Chicken Breeds : ‘Ancona Chickens’
“These fowls are a rather small Mediterranean breed and are inclined to be wild and timid; they are wonderful foragers, and require plenty of space for their activities. Anconas provide a regular supply of large-sized white eggs. The chicks grow rapidly, and are very precocious, their independent habits making them suitable for rearing in foster-mothers. Eggs may be set as late as July, for the chicks (which are black and canary colour) mature quickly. They require frequent feeding.”
The Ancona breed of chicken was first brought into the UK in the late 1880s because of its good all-year-round egg laying abilities. In fact they were such strong egg layers that there were many commercial egg laying flocks of Anconas producing eggs around the time of the first and second world wars. Hybrid egg breeds have since exceeded the output of the Ancona so they are no longer used commercially, but they still have a very valued place in the backyard flock and at poultry shows. Their eggs are very similar to leghorn eggs in size, weight and colour of shell. They can lay around 300 white eggs each year.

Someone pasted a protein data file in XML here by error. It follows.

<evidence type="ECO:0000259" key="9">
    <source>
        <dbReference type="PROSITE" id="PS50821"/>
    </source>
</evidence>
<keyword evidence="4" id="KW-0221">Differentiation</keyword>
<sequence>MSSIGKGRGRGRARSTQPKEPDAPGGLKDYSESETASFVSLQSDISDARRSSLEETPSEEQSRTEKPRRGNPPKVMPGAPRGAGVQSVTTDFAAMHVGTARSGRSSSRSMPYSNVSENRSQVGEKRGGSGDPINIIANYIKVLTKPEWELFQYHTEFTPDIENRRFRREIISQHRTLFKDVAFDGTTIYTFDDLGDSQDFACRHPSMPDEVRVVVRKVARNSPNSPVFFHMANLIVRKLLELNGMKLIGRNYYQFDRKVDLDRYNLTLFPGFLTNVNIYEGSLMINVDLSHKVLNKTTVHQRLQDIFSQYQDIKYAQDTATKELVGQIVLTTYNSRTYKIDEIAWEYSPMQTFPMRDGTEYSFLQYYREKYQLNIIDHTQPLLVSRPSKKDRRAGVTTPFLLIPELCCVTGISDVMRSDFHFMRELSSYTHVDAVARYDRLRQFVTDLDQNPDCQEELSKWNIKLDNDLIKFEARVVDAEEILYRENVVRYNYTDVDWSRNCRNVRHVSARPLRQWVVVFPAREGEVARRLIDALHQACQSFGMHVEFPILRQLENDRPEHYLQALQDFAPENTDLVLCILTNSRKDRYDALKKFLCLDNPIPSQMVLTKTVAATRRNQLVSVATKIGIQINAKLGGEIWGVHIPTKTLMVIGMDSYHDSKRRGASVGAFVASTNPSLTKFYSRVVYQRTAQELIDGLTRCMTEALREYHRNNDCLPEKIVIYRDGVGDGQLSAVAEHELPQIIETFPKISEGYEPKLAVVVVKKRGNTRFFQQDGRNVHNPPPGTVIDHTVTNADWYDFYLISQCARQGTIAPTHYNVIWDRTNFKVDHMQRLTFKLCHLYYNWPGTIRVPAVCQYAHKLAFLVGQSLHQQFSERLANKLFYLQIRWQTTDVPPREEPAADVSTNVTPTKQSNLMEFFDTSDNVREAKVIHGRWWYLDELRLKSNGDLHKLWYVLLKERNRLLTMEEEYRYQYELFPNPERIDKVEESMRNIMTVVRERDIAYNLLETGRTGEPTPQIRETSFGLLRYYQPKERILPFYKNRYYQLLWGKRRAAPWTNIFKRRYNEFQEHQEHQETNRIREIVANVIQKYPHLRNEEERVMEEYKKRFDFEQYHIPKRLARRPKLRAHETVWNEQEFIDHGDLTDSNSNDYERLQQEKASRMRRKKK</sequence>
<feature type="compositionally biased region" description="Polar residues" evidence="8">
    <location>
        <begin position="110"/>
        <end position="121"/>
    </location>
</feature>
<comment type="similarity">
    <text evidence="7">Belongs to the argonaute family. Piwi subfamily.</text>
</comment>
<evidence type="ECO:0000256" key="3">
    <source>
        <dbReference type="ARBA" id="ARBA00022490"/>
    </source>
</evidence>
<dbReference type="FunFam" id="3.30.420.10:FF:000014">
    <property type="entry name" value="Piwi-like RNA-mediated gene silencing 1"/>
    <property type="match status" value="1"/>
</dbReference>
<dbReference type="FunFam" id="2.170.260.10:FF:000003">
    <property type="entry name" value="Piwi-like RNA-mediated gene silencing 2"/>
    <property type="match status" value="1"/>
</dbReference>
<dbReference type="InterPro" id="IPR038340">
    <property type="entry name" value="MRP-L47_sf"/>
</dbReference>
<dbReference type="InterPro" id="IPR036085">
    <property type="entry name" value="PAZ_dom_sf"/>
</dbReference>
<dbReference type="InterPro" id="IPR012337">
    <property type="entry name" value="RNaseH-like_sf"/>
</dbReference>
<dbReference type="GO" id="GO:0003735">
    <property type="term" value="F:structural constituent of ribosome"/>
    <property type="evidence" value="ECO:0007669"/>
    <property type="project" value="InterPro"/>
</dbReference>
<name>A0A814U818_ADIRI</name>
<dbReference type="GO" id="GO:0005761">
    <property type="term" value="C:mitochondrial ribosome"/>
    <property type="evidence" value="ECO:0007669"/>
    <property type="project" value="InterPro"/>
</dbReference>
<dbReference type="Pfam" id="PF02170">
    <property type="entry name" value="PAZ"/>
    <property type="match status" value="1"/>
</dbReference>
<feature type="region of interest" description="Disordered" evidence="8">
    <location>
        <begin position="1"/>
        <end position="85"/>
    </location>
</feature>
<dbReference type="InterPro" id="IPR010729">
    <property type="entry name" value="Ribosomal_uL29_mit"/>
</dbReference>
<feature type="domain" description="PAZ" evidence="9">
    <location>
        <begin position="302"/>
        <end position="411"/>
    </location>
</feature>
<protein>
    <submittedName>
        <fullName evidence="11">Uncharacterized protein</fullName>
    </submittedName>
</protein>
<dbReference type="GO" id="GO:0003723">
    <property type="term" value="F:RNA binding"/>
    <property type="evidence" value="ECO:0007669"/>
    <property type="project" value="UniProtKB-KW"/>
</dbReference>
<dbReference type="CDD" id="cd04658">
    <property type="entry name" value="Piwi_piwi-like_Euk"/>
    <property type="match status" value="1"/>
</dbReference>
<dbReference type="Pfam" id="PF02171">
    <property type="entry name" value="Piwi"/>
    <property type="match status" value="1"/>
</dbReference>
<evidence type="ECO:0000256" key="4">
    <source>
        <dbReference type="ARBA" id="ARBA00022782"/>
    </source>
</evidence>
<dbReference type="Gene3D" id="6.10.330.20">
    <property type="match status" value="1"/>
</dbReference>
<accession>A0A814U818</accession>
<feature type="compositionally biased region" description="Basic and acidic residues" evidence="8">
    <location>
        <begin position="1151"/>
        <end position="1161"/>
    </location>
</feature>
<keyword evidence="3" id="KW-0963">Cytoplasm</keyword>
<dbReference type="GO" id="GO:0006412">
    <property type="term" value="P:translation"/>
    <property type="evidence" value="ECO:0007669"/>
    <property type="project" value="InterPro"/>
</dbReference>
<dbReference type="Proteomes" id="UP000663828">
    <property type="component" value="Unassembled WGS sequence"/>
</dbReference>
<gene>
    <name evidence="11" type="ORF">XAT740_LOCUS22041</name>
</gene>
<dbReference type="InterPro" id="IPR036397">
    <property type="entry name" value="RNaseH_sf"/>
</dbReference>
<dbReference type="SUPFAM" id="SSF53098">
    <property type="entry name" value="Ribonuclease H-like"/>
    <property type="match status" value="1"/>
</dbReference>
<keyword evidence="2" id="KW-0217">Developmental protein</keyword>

A Video from the poultry tent at the Royal Show which includes an interview with Philip Smedley, owner of the winning ‘Best In Show’ Ancona. Mr. Smedley explains a little more of the history of the Ancona breed and also gives some tips for the markings and qualities to look for in a ‘perfect’ Ancona.
Ancona chickens, as their name suggests, originated from Ancona, Italy. They were imported into England and then later America in the mid to late 1800s. Anconas were originally imported into Europe because of their known ability as winter layers. There are two varieties; rose and single comb, with absolutely no difference except in the comb itself.
In the classic text ‘Origin and History of All Breeds of Poultry’ the Ancona is described as being “of the Spanish group, being somewhat larger than the leghorn. The plumage is beetle-green ground (almost a jet black), the feathers tipped with white, evenly mottled throughout, with no tendency to lacing. Shanks and toes yellow or yellow shaded or mottled with black. Wattles red, ear lobes white. They are non-setters, and exceedingly good layers.”